K causes a kerfuffle

a-to-z-letters-kRather than inundate readers I’ve tried to be selective in which places we visit, balancing those that are a bit unusual with the ones most tourist will visit. Today’s choices were “Konflicting” and caused a kerfuffle in my decision-making, so it’s a quick “plug” for each of them.


Katherine Gorge is one of the Territory’s iconic sights. The gorge winds through rocky cliffs and progressively narrows. Adventurous travellers can opt to canoe the gorge, and there are levels of access to the famous cruises as well, depending on the individual’s fitness and mobility. Even if you can’t clamber over the rocks that lead between the different levels you will still enjoy your peaceful outing.  Energetic bushwalkers also love the gorge and Nitmiluk national park as there are some great bush walks there….or so I’m told…don’t look to me for advice on that, I’m afraid!083 Katherine Gorge small res

It gets very hot on those rocks, whatever the season, so make sure you,  “slip, slop, slap”  to use one of our iconic Aussie-isms, ie slip on a shirt, slop on some sun cream and slap on a hat”.

084 Katherine Gorge canoe small edit_edited-1

Katherine itself is a mixed bag and many visitors find it rather confronting at times. You’d be wise to stay away from the pubs or you might wind up with a knuckle sandwich. Katherine’s about 300kms south of Darwin. Alternatively if you’re heading north, there’s another three hour drive ahead of you (unless it’s the Dry Season and the highway is inundated with slow-moving caravans –once we counted 100 on that leg of the journey…ugh!!).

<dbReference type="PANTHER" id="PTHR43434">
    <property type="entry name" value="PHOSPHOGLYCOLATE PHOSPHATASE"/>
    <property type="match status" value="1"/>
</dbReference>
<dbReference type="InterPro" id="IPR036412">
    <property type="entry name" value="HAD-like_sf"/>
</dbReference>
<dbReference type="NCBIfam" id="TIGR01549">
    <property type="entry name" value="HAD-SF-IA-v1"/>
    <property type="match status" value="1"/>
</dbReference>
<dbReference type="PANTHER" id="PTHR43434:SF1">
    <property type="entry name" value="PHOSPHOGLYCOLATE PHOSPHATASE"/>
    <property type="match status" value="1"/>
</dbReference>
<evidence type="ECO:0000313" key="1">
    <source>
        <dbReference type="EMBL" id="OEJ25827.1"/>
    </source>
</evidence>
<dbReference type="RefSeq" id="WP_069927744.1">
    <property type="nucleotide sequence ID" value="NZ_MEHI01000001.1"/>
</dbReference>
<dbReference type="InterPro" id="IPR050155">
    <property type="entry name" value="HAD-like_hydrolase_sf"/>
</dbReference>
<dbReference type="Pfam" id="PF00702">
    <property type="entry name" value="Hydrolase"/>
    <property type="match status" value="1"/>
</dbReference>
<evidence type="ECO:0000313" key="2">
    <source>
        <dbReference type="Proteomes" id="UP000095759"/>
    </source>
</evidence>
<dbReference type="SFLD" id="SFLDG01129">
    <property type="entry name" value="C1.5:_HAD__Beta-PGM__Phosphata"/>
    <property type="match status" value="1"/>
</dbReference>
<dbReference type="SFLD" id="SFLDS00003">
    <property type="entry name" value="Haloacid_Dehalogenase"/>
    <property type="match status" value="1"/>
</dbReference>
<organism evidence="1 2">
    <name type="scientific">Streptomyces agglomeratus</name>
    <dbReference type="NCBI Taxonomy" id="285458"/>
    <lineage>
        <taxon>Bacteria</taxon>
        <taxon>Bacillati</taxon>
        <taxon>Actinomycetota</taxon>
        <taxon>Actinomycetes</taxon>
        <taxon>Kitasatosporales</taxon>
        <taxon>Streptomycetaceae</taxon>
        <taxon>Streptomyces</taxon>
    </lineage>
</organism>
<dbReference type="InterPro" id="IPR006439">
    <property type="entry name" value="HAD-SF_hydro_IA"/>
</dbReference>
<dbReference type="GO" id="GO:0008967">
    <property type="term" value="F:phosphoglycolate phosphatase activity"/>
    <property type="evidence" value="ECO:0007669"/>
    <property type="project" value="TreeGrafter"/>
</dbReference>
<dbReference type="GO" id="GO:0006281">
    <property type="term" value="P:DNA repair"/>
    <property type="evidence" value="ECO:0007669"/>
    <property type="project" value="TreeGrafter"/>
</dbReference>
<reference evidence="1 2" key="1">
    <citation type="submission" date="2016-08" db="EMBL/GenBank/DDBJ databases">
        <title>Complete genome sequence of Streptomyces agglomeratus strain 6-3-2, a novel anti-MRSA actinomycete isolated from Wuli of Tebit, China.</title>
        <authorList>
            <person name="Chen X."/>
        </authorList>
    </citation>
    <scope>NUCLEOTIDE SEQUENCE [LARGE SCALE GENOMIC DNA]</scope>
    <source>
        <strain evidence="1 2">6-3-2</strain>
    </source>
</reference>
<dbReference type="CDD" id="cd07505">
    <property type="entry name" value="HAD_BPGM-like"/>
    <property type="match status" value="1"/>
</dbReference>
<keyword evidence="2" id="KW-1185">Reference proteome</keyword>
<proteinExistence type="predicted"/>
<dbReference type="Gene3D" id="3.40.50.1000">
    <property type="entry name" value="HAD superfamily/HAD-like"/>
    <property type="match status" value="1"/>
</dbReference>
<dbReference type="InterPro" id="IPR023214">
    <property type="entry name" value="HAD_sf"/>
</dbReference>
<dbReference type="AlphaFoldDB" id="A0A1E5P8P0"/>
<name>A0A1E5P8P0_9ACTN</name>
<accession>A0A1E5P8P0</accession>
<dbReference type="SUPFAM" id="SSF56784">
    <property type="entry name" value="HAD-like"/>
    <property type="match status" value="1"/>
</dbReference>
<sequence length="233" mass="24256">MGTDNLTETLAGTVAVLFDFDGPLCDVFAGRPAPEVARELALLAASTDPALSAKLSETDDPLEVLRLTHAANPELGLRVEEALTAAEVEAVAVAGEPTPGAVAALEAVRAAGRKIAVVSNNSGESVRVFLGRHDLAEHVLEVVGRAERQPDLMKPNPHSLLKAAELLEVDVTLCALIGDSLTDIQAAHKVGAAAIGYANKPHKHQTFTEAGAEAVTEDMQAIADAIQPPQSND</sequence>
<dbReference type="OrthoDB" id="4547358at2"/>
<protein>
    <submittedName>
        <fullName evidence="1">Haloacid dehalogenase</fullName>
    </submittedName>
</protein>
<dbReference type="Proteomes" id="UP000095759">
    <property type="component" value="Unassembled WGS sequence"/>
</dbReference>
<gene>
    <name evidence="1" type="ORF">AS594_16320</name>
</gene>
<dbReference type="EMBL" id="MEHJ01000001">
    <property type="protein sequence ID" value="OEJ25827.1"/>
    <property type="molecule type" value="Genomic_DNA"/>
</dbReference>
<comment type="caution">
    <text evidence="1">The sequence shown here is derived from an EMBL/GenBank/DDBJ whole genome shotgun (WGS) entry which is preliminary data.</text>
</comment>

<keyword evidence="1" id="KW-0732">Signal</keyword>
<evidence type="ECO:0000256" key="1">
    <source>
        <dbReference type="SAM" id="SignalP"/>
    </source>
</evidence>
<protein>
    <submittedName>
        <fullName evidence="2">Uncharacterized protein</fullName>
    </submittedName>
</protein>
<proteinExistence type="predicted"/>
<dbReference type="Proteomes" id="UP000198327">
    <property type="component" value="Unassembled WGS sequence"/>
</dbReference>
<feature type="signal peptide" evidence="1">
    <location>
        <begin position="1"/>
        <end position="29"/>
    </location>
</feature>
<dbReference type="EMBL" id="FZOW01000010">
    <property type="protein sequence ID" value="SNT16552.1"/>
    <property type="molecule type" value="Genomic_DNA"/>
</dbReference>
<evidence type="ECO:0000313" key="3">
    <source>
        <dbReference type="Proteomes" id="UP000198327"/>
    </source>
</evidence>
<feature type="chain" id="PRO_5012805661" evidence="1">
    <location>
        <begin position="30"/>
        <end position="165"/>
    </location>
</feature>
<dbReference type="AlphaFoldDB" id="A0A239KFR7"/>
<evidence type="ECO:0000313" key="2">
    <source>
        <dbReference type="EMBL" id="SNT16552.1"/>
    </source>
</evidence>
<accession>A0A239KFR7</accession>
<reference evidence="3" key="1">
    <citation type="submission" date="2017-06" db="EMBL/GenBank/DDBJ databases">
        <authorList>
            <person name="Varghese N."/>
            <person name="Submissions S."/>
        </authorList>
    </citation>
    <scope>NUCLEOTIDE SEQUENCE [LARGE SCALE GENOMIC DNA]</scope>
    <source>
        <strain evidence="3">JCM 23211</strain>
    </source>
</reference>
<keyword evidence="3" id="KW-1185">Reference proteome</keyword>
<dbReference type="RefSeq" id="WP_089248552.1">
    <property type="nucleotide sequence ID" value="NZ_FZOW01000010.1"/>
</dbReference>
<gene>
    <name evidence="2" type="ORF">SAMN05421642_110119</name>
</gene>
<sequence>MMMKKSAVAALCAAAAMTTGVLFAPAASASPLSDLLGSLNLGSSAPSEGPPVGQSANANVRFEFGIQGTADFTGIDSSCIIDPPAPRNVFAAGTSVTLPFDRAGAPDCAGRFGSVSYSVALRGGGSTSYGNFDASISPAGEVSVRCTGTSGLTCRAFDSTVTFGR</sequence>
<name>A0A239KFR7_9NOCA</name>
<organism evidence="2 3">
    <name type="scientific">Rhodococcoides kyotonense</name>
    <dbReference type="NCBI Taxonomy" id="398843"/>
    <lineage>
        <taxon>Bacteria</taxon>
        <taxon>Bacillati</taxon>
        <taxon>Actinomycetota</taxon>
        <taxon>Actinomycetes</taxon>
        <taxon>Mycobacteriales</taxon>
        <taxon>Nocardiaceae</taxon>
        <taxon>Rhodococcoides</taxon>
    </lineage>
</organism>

Unless you’re “head down, bum up” as we say, I suggest you also stop and look at nearby Edith Falls which is a pretty place for a swim and has a pleasant camping area. In fact you may even prefer this to staying in town. Of course if you’ve won the Lotto or want to splash the cash, you might enjoy the new upmarket resort right in the heart of Nitmiluk.


The Kimberley is the vast top corner of Western Australia. When you cross the NT-WA border you are in the Kimberley and will be notching up the klicks as you travel. It’s spectacular, rugged country with great scenery and wonderful sites to visit, some of which you’ll tour here.

From the red rocks and pointillist vegetation...
From the red rocks and pointillist vegetation…
...to the vivid colours of the Kimberley coast at Broome.
…to the vivid colours of the Kimberley coast at Broome.

K is also for KALKARINGI

If you want to take a different route to the Kimberley you can always head out of Katherine on the Buchanan highway then take a left turn heading down the Buntine Highway. This takes you to Halls Creek via Kalkaringi. Until you reach Kalkaringi the road is bitumen but beyond that it’s unsurfaced and variable depending on when the grader went through last. You can’t overnight at Kalkaringi because it’s an Aboriginal community (with a very famous history for gaining equal pay for Aboriginal stockmen) but you might enjoy visiting their Karungkarni Art gallery (pre-booking is probably a good idea).

The wide open spaces near Kalkaringi from a "secret squirrel" spot.
The wide open spaces near Kalkaringi from a “secret squirrel” spot.

Here’s a photo of some of their artists at last year’s Indigenous Art Show in Darwin. After the long drive by the time you get to Halls Creek you may well be knackered, unless you choose to camp somewhere along the way. Fuel opportunities are limited so make sure you have sufficient to go the distance.